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Pad footing excavation and existing footing

Pad footing excavation and existing footing

Pad footing excavation and existing footing

Hi, we’re soon to commence a renovation and I dug one of the two pad footing holes for structural steel (in preparation for Buidler to pour footing etc.), adjacent to an existing strip footing. The footing pour has been delayed (weeks) - is there any risk of undermining the existing strip footings by leaving the hole as is? It was a 550 deep excavation in one place, and didn’t go under the existing footing. Thanks

RE: Pad footing excavation and existing footing

Some further context

- the footing holes / works have been fully engineered
- I am performing non structural demolition, and digging the required 2 footing holes
- I have commenced the work I committed to doing before the builder commences - simply, digging a footing hole per the engineering specification
- the builder will validate, building surveyor inspect, prior to concrete pour

My concern is that in a typical scenario, the duration between digging the hole, inspection and concrete would be substantially shorter than what i’ve done - am I now at risk of the existing strip footing being undermined? Only questioning as we’ve dug right next to it, per the proposed location of the new pad, at a depth lower than the existing, again per the engineering.. Should I be filing it back in with dirt, compacting and waiting until the day it’s actually required? Once the concrete is in, it’s not an issue, the concern is the extended period prior.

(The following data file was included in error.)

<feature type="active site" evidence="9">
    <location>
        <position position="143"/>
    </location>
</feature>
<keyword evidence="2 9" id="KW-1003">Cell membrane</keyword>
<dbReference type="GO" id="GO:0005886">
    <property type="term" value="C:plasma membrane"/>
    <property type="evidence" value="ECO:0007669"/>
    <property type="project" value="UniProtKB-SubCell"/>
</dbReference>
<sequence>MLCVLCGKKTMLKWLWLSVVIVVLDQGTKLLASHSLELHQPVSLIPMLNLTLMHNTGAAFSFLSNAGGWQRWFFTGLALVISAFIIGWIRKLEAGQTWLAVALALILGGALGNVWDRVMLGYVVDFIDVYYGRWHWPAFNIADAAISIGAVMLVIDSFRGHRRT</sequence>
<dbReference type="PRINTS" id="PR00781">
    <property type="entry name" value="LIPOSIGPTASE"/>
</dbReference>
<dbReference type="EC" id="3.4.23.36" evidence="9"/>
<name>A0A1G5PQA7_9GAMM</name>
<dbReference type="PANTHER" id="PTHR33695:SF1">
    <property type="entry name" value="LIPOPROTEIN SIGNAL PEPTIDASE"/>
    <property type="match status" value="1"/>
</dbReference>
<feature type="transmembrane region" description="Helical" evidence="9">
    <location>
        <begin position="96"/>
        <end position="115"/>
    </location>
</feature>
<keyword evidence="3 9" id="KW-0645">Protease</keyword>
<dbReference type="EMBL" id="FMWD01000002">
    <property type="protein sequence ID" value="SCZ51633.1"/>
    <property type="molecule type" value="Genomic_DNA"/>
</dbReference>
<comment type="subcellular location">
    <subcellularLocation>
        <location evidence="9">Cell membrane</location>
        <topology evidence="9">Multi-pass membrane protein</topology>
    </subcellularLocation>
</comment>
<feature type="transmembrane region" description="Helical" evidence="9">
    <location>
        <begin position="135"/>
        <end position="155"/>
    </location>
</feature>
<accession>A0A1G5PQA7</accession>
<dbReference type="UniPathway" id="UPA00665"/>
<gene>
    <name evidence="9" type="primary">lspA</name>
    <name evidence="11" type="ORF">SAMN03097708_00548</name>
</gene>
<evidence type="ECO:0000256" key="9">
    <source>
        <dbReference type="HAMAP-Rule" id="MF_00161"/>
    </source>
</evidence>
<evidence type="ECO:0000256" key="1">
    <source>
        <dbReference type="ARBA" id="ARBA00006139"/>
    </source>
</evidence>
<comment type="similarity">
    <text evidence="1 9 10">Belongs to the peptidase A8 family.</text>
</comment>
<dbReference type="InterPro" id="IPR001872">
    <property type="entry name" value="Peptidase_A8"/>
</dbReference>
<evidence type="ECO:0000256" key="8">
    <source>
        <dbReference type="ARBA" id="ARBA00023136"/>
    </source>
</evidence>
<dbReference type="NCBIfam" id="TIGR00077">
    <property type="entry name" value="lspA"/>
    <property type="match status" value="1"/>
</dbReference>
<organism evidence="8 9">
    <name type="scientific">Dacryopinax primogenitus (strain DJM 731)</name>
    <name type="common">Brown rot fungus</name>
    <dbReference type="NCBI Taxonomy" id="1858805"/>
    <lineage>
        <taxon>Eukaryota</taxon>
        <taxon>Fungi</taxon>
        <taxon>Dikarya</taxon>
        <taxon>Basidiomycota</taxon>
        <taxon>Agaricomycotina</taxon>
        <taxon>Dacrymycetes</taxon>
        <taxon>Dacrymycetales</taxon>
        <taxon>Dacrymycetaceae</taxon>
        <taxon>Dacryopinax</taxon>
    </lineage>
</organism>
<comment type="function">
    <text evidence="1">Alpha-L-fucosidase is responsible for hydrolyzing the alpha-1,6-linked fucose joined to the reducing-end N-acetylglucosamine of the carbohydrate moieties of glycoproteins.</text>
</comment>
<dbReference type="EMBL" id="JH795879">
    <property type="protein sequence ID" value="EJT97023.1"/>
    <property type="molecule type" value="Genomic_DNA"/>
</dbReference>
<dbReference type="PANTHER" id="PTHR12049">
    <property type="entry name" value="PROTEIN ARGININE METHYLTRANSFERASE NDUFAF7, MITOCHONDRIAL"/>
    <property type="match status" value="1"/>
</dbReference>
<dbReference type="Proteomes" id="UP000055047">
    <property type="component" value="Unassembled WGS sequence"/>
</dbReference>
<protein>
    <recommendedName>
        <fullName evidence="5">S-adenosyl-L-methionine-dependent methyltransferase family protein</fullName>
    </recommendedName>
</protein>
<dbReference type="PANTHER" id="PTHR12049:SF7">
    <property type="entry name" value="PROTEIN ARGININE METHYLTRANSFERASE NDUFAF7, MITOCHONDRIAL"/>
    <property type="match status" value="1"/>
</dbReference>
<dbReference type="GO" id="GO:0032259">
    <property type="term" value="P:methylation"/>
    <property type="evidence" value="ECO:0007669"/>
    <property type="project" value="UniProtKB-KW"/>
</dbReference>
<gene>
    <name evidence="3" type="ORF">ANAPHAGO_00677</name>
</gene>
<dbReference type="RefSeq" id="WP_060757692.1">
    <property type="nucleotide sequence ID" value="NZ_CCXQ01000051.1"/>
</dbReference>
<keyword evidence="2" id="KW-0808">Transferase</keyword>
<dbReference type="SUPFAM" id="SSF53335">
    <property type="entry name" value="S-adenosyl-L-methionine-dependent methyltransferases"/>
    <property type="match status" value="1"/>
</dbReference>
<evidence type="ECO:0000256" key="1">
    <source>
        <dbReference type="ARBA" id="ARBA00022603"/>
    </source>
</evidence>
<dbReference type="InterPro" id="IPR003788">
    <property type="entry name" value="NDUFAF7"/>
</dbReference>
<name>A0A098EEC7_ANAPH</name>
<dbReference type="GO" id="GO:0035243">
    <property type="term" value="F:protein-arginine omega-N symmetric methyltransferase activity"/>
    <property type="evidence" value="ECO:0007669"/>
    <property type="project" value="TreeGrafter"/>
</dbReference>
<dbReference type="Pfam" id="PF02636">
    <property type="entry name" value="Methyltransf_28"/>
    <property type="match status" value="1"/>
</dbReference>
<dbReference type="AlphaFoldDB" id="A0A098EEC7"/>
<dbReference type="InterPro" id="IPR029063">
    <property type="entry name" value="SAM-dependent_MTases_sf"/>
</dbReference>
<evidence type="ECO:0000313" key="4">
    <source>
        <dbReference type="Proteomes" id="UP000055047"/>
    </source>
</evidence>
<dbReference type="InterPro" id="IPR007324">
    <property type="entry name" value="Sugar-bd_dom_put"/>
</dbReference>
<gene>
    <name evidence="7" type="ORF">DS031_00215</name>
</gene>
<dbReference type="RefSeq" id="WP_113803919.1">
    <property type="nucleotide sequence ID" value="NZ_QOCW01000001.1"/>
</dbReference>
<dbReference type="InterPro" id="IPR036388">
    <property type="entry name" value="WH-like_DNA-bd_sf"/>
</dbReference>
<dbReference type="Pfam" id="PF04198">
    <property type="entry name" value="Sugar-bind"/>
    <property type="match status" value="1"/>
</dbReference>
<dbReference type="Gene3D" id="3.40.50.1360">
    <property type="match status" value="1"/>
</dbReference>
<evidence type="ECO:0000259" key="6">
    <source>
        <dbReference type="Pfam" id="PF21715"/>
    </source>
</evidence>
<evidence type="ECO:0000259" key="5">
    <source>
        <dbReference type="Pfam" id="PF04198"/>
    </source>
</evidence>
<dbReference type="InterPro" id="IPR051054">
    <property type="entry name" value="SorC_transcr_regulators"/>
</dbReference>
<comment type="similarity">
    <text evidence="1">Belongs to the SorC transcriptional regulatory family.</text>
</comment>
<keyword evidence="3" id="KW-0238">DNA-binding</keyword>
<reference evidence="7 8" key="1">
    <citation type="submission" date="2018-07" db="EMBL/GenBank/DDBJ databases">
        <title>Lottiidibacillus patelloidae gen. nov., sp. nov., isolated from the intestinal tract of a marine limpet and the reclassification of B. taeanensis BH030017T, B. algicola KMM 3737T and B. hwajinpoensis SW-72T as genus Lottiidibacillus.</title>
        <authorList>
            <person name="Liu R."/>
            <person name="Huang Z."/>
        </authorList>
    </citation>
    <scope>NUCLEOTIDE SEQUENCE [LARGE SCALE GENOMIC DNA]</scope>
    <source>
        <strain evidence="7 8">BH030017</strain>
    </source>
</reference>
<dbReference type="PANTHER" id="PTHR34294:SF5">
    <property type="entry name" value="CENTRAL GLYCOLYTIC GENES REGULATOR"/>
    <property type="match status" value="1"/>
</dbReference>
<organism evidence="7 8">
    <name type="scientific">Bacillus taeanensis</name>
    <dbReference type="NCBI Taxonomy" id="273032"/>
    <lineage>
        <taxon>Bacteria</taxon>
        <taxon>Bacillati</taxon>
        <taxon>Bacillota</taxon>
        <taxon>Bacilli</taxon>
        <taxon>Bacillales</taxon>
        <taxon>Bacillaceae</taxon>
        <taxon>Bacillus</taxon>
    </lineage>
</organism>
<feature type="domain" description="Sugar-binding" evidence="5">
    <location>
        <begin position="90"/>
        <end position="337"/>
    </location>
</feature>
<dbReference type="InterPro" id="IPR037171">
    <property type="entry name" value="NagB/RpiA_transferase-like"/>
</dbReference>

RE: Pad footing excavation and existing footing

Hi NicB5858, could you just give your friendly Structural Engineer a quick call and ask? It would be a pretty straight forward answer if he/she is already familiar with the design...

In my opinion, which is restricted to knowledge based only on your photo and part-plan, I have the following thought bubbles you can consider:

- Time dependency may not be an issue if you are on sandy soil or rock. If you dug the hole you should know... are you on either? If its clay, there may be an argument that ongoing movement may occur due to the length of time the excavation is open but looking at the arrangement I'm not sure it would be of much concern...
- Are their openings in the brick walls on either side of the excavation? In reality this portion of strip footing is most likely not experiencing much load as your brick walls are adding quite a bit of stiffness and in worse case scenario will be cantilevering in a brick arch kind of way (cantilever arch action because there is a kink in your wall)
- Why is the new pad lower than the existing strip footings? Is this simply because of founding depth? Does the pad need to be structurally that deep? If you are trying to hit a particular founding depth and are concerned about the open excavation you can pour some blinding concrete in the hole to match the founding depth of the existing adjacent strip footings. You will need to confirm this with your Structural Engineer though as he/she knows what that pad is doing better than I!

For the latest insights into the art of Structural Engineering www.sheerforceeng.com

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